Then came the day that Mrs. Jones (not her real name) asked for my services. Mr. Jones stood in front of his wife and steadfastly supported her weight, helping her curve her back outward to provide me with optimal conditions for placement of the epidural. The placement was not as easy as usual, so Mrs. Jones did experience some degree of discomfort during the process. About half-way through, Mrs. Jones began to move in an erratic manor. I looked up and saw the classic “deer-in-the-headlights” look on Mr. Jones’ face. I knew he would soon go to ground. I stopped what I was doing and hurried around the foot of the bed in an attempt to get to him before he fell. Now, Mr. Jones was no small man, about 6′ 3” and 250. Gravity was not his friend during this episode.
Here I describe what was like a scene from an action movie where the hero is moving in slow motion in a vain attempt to save some hapless victim, all the while shouting, “Nooooooooo!” (also in slow motion). The nurse, bless her heart, did her best to catch Dad, but he outweighed her by 125 pounds. As I rounded the foot of the bed, he hit his head on a door knob behind him. I then half-way dove like a wide receiver attempting to catch a low thrown football. I tried desperately to get my fingers under his head before it hit. Sadly the pass attempt went incomplete. The guy’s head hit the floor and it hit hard. At that point I thought to myself, “Holy @%#&, this guy is going to be brain dead!” He then proceeded to jerk in a seizure-like motion for about 15 seconds, which often happens when someone feints. That really freaked Mrs. Jones out. I put on my best professional face and as I peed my pants, I tried to reassure her that everything would be fine. Fortunately, in a minute or two the guy came around and said something classic like, “Whoa, what happened.” I told him he had passed out and to not feel bad, because it happened to a lot of guys. I don’t know if it worked. He seemed pretty embarrassed. We put him on head injury precautions and prayed. He did fine.
I, however, was not fine. Right then and there I vowed to myself to never witness a scene like that again, so since that fateful day, I have always made the fathers sit in a chair while I put in epidurals. I even prefer them to sit in the easy chair across the room. We will let them sit in a little chair in front of the patient to help reassure her if that is his or her preference, but I have even had one dad pass out and hit the floor while sitting in a chair.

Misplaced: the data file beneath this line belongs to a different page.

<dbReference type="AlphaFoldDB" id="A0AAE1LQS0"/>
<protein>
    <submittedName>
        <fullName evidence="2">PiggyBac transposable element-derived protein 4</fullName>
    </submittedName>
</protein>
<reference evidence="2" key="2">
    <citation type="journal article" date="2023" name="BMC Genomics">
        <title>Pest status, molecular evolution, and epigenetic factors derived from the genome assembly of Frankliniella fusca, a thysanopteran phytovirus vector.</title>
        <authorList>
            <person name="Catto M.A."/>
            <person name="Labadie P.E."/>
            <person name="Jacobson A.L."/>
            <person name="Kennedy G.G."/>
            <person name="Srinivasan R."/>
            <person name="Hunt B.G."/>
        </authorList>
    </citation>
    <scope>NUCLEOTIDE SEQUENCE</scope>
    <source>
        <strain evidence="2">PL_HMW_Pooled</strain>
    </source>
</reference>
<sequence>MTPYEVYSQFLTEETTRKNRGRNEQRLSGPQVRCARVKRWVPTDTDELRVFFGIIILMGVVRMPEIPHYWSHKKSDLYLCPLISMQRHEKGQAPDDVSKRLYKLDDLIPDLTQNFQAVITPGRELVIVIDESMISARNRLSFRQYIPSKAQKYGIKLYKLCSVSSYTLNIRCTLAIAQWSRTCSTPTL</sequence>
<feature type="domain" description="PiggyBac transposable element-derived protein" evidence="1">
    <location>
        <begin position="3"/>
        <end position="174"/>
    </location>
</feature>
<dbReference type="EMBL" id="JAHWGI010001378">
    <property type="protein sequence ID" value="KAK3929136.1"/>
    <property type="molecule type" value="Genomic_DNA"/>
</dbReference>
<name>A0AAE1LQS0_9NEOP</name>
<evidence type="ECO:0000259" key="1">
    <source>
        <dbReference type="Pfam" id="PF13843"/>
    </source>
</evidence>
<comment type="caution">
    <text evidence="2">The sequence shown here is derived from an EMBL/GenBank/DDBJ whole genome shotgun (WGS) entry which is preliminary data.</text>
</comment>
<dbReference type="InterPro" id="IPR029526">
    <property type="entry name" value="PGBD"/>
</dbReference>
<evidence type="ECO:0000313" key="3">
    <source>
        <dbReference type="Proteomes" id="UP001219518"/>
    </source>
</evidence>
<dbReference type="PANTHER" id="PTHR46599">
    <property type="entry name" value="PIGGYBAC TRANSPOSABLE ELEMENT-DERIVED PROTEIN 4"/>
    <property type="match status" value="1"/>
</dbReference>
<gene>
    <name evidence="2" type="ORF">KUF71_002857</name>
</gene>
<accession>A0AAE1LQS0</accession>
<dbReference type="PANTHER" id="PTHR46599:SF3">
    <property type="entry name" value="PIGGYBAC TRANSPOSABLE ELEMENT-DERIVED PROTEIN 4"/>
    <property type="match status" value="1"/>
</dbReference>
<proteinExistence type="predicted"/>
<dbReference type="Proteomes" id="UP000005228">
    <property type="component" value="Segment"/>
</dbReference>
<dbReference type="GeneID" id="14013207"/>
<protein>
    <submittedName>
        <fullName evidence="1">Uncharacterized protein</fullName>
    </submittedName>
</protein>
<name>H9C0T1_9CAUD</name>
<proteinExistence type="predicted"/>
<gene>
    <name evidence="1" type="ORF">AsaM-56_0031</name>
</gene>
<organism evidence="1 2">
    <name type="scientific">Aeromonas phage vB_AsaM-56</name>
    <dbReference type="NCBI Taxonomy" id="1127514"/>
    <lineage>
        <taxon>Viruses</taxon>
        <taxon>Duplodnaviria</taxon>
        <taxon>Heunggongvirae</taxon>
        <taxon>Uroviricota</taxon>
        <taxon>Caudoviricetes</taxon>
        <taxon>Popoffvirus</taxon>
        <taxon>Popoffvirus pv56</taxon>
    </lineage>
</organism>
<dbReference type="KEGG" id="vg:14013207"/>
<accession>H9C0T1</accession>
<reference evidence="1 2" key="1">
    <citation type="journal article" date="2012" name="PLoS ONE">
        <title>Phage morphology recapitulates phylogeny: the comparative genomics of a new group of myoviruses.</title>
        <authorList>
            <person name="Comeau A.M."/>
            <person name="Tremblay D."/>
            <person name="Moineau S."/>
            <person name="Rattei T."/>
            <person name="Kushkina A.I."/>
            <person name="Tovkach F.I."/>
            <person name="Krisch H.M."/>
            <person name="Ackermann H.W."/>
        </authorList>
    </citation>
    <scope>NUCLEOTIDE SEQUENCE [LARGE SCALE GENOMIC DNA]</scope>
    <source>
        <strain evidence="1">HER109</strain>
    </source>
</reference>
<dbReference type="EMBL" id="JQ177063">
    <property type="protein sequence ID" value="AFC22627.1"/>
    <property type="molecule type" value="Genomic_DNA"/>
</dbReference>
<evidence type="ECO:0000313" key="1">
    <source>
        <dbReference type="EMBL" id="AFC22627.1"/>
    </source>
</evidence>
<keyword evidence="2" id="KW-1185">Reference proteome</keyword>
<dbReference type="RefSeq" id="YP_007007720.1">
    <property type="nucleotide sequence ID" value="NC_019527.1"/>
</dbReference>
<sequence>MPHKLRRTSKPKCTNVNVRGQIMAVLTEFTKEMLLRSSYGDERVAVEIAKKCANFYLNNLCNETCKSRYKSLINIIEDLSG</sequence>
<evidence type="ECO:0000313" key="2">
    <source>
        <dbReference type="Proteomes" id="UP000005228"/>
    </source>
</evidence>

Before all this happened, I had read a story on the internet about a father that had passed out during an epidural. The poor guy in the story ended up with a brain injury and eventually died. I had always thought this story to be an urban legend, but after seeing Mr. Jones go down, I believe.
Fortunately, the dads rarely pass out during vaginal deliveries or C-sections. It’s just the epidurals that get them. Now, be ready the first time you take your kid to the emergency room with a scalp laceration, but that’s another story.
Hello and welcome to EpiduralBlog. The purpose of this site is to educate women, families and loved ones concerning the anesthetic options for childbirth. We two authors are a husband and wife team of board certified, MD anesthesiologists who specialize in obstetrical anesthesia. Between us we have done in the range of 5,000 – 10,000 labor epdiurals and other anesthetics for childbirth.
Here are some of the subjects we will be addressing.
- Spinal Blocks and Saddle Blocks
- Anesthesiologists vs. CRNAs (Nurse Anesthetists)
- Why You Shouldn’t Eat Before Surgery
- A Rational Alternative to Obamacare
- Suggest a Topic by Leaving a Comment